You would have thought, then, that the latest Maloo R8 would have a suspension that was tightly tied down and settled firmly in favour of a light load, but this appears not to be the case. On the media launch drive, with empty trays, we found the rear end to be decidedly lighter than expected and prone to bouncing through long corners.
HSV claims the spring rates are 50 per cent stiffer at the front of the Maloo compared to the equivalent sedan and 40 per cent stiffer at the rear, but engineering guru John Clark admitted that the net result (taking into account other factors like shock absorber rates) was somewhat different, without being able to provide specific numbers.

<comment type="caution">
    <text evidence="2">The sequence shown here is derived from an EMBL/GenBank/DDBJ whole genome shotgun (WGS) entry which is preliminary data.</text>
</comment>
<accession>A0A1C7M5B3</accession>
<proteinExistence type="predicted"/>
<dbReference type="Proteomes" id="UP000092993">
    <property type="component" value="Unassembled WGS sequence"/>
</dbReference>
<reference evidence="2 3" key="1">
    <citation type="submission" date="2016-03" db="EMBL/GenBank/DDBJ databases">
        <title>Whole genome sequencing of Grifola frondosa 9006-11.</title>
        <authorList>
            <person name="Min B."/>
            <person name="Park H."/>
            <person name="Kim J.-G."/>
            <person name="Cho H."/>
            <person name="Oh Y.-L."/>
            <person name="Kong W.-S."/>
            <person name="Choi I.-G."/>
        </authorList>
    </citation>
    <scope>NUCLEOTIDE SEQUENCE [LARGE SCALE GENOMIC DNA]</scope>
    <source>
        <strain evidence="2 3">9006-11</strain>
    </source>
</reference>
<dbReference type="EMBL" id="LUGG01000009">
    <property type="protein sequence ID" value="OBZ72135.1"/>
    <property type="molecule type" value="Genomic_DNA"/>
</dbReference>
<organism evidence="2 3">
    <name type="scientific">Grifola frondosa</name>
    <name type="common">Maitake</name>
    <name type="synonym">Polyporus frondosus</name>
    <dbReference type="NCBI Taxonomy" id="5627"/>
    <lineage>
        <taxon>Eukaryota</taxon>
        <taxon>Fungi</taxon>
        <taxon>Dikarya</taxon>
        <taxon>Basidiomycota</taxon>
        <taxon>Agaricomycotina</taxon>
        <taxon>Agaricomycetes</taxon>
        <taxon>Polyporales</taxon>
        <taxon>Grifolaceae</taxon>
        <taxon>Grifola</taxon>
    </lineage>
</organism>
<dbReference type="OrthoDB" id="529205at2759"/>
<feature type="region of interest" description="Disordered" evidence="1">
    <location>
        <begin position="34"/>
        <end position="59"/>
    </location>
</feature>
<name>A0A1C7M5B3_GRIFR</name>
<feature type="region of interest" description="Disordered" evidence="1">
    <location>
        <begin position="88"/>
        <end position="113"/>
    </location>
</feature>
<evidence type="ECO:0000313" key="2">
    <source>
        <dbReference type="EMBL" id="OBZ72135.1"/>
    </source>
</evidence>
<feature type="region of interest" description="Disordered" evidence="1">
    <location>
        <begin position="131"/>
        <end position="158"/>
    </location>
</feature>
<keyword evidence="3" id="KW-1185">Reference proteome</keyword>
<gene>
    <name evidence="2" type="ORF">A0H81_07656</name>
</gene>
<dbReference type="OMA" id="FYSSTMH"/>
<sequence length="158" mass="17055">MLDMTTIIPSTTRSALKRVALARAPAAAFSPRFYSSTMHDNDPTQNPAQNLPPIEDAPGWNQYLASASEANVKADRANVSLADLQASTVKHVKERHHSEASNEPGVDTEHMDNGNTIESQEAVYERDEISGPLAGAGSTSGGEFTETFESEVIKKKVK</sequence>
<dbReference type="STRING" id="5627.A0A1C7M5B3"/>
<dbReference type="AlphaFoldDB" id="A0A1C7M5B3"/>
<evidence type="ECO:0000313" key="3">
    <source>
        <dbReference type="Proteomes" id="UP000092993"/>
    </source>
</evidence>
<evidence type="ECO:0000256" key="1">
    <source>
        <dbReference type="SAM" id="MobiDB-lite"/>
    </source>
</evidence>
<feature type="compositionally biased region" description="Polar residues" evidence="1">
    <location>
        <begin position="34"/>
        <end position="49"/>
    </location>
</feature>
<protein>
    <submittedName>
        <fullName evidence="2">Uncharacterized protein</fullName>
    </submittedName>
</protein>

Not that handling is everything, and the well-developed (switchable) stability control will keep everything headed in the right direction anyway, but we would have to suggest that a spirited drive in the Maloo might best be accompanied by some weight in the rear end.
The upside of the equation is that the Maloo displays impeccable manners over bumps, absorbing road irregularities with aplomb and in a manner we did not expect of a low-riding ute on relatively low-profile tyres. We found that you could barely even feel the cat’s eyes on the freeway, such is the compliant nature of the suspension and tyres. Impressive.
Steering, brakes and clutch are all light and progressive, while Holden’s six-speed manual gearshift is acceptable for a high-performance car.
GoAuto has previously been critical of the Holden six-speed auto transmission and in the Maloo it remains a little ponderous at times, though you can get some nice double-declutch downshifts when pressing along. We opted to leave it in ‘Sport’ mode the whole time because ‘Normal’ was just too sluggish.